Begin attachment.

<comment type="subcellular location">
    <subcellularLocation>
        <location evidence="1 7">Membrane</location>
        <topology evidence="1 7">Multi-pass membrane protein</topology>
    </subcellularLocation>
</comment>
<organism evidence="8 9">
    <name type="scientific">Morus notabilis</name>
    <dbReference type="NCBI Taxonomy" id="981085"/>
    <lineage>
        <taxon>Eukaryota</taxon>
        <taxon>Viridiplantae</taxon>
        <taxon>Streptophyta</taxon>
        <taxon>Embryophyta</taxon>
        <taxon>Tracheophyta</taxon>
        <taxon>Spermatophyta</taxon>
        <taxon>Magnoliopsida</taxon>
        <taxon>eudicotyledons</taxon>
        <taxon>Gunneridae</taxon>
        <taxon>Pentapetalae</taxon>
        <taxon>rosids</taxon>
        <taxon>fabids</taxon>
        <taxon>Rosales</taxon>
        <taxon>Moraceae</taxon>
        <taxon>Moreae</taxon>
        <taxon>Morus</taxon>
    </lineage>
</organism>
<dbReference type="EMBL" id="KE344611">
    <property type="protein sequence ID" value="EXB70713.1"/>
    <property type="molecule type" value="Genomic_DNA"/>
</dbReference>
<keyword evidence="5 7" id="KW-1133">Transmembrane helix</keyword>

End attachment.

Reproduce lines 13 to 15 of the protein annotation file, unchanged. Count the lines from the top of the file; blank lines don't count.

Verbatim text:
        <taxon>Streptophyta</taxon>
        <taxon>Embryophyta</taxon>
        <taxon>Tracheophyta</taxon>